Filled with wonderfully conflicted characters, Michael Clayton is a masterful legal thriller that never misses a beat. A true diamond in the rough.
Think The Insider meets Erin Brockovich. George Clooney plays the title character, a lawyer who, instead of practicing law, has become an in-house "fixer" at one of the largest corporate law firms in New York. Any little nasty detail they want swept under the carpet, Clayton is their man--from hit-and-runs and damaging stories in the press to shoplifting wives and crooked politicians. He'd like to quit, but unfortunately he's inextricably tied to the firm, especially to partner Marty Bach (Sydney Pollack). But when the firm's top litigator, Arthur Edens (Tom Wilkinson), has an apparent breakdown and exposes the underbelly of a huge class-action suit against U-North--an agrochemical company the firm is supposed to be representing--Clayton gets his toughest assignment to date. He is told to get Arthur under control before he sabotages the case any further, but in tackling this unprecedented disaster, Clayton realizes Arthur isn't all that crazy. Suddenly, Clayton comes face to face with the reality of who he has become.
This is where Michael Clayton shines. All the performances are spot-on, starting with Clooney as the title protagonist. It isn't that Clooney has to really stretch in Clayton, as he did in his Oscar-winning Syriana performance, but that he plays damaged goods better than most. His Clayton is a study in conflicted behavior--a gambleholic, burnt-out on having to cleaning up his firm's messes, divorced and trying to be a good dad to his precocious son. The best part? He isn't necessarily "fixed" at the end of the movie. Then we have the two spectrums of good vs. evil: Wilkinson turns in another amazing performance as the film's conscience. The veteran actor gets all the best Oscar-worthy speeches, especially the one he gives off-camera explaining the moment he found "clarity." And on the opposite end, there's Tilda Swinton (The Chronicles of Narnia), playing Karen Crowder, one of U-North's mucky mucks. Her insecurities and rash decisions fuel Michael Clayton's action. In the end, however, no one comes off smelling sweet.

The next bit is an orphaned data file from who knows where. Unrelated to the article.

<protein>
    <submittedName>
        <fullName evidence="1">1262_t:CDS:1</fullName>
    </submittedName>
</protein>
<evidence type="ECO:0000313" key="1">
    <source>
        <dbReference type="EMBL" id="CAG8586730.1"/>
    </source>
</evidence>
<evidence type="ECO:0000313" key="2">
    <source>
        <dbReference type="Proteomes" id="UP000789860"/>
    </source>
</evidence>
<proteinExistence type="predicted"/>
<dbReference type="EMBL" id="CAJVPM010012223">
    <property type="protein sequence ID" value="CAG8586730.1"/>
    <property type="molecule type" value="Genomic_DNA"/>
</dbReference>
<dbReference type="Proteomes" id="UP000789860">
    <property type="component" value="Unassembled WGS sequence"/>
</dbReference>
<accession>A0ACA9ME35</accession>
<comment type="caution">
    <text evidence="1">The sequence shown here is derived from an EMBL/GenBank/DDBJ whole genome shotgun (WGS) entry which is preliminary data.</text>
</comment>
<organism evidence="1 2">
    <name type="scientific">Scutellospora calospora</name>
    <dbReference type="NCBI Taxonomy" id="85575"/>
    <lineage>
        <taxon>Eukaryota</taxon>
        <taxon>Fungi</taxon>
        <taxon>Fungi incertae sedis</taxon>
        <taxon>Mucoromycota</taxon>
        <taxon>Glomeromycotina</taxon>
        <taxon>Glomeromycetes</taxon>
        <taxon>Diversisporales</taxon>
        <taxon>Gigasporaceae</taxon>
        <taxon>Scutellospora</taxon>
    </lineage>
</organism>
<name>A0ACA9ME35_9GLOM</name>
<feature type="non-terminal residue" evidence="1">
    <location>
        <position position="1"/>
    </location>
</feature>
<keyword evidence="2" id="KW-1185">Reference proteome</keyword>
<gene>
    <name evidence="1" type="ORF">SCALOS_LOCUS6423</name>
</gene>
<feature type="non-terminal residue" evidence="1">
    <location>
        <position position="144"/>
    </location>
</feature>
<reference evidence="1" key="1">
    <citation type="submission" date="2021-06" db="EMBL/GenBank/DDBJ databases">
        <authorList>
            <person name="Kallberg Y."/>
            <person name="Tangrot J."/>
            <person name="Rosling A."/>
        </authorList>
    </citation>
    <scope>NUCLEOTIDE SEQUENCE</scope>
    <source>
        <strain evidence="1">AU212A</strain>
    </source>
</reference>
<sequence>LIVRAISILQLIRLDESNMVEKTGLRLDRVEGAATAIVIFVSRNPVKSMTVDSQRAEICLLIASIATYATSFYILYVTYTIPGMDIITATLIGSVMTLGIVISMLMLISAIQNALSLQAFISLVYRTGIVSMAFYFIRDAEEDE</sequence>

Tony Gilroy certainly knows a thing or two about writing smart, character-driven pieces, having penned all three of the Bourne screenplays as well as films like Dolores Claiborne. Now, with Michael Clayton, he has finally decided to take the helm for the first time, backed by the full support of executive producer George Clooneyand he couldn't have picked a better choice for his debut film. Michael Clayton isn't one of those legal thrillers in which you are looking for a twist to keep you guessing. There isn't anything visually startling about it, either--no shaky camera technique like Gilroy's Bourne colleague Paul Greengrass. What Gilroy concentrates on instead is the power of his actors' performances. For example, the director cuts between a nervous Karen getting ready in her hotel room before a giving a presentation and her actual poised speech, or intimately shows Clayton having a poignant conversation with his son in his car. Everything fits seamlessly within the context of the action. It's an absolute tour-de-forceand surefire Oscar contender.
Hollywood.com rated this film 4 stars.